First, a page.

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A Truly Sobering Experience

According to The Telegraph in the U.K., defendants in Thailand who are convicted of drunk driving will receive a sobering sentence: community service in morgues. Hopefully this stark reality will hit home in a country that has the world’s second highest death rate on the roads.

The Time Is Long Overdue For A Criminal Defense Attorney To Be On The U.S. Supreme Court

As we contemplate who the next Supreme Court Justice will actually be, it is important to recognize that, over the past twenty-five years, the highest court has been strikingly devoid of a member who has practiced criminal defense. The increasing restrictions placed on defendants by the nation’s highest court are concerning and not just from […]

Highlighting An Extraordinary Federal Judge

In light of the current public discussions regarding whether judges should strictly interpret the law or not, it seems as though it is only fitting to highlight the philosophy of this extraordinary U.S. District Court judge from the Western District of Washington. The story of “One Judge Makes the Case for Judgment: John Coughenour says […]

Employment Consequences of Conviction

The Social Science Research Network (SSRN) has made available a paper entitled “Legislating Forgiveness: A Study of Post-Conviction Certificates as Policy to Address the Employment Consequences of a Conviction” and written by Heather Garretson, which addresses the fact that mass incarceration in America is creating an employment paradox that is the result of three facts […]

Federal Judge Reacts to Mandatory Minimum Sentence for Defendant that he Sentenced

“Former federal judge to President Obama: Free the man I sentenced to 55 years in prison” headlines an article in the Washington Post. Former U.S. District Court Judge Paul Cassell (previously appointed to the bench in 2002 by former President George W. Bush and now a professor at the University of Utah’s law school) has […]

America’s Most Honored Professionals

NiaLena has been honored for the second year in a row as part of the top 1% by her inclusion among America’s Most Honored Professionals, a distinction which is a cross-industry and cross-profession honor based on quantitative analysis of authenticated public recognitions and is awarded only to successful individuals who have been publicly recognized for […]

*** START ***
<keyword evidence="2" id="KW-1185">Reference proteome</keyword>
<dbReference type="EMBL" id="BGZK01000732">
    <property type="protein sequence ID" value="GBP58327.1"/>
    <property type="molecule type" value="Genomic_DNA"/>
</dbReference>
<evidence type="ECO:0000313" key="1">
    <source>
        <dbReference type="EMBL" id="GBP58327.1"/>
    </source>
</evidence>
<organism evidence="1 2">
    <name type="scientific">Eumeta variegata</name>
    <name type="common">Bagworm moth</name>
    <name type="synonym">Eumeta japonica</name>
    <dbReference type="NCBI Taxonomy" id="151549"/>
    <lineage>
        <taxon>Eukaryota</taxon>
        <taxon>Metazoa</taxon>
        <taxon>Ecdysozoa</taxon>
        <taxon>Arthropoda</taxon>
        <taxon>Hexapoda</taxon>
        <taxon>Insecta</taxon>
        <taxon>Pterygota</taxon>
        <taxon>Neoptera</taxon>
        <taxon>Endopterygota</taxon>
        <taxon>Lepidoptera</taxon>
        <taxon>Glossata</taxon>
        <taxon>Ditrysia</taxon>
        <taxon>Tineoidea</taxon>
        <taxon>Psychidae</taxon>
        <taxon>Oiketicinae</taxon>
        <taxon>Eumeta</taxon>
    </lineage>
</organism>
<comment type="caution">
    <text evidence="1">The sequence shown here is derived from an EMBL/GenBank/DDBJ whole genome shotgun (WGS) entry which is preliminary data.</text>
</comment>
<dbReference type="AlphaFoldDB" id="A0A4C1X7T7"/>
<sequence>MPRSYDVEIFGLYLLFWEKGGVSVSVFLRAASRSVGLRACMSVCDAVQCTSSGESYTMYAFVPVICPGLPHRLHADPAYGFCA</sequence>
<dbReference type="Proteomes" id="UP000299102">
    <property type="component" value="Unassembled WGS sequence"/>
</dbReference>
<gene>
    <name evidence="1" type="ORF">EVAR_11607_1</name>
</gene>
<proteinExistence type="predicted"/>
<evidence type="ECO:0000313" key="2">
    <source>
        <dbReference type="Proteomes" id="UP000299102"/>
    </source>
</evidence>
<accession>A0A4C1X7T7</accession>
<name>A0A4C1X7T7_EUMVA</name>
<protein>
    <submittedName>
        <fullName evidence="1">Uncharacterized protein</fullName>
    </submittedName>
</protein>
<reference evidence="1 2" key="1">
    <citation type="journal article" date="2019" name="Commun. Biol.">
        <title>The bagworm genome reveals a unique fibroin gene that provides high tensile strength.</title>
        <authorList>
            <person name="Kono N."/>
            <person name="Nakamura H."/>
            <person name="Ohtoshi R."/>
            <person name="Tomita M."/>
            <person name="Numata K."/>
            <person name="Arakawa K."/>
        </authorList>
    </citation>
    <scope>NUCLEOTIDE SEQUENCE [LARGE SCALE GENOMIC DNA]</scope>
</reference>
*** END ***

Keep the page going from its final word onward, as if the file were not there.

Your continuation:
Local Prosecutor Seeks Re-Election by Bragging About “Proudly Over-Crowding Our Prisons”

A recent blog in Reason.com brought to light the bragging of a local Indiana prosecutor who is seeking reelection. The full headline of the posting is entitled “Indiana Prosecutor Bradley Cooper Is ‘Proudly Over-Crowding our Prisons’: Cooper’s new campaign flyer brags about the people he’s put in prison for decades over drug sales and minor […]

“Voice Memo” Smartphone App & the Wiretap Act

A unanimous three-judge panel of the Pennsylvania Superior Court recently held in Commonwealth v. Smith that a man who used a “voice memo” app on his smartphone to record a conversation with his boss should be charged with the interception of oral communications, which is a violation of the Wiretap Act. Section 5703 of the […]

Racial and Gender Dynamics Regarding Rates of Incarceration

A blog recently posted via the Washington Post highlights notable data on racial and gender dynamics regarding recent changes in the rates of incarceration. Following decades of growth, the U.S. imprisonment rate has been declining for the past several years and hidden within this overall trend is the sizable and surprising racial disparity that African-Americans […]

Sex Offenders & Federal Passports Law

According to the recent Associated Press article entitled “Sex offenders challenge new federal passports law,” President Obama just signed a somewhat controversial federal sex offender law, the International Megan’s Law bill, and a civil rights group has filed suit challenging the requirement for sex offenders to be identified on their passports. The lawsuit will be […]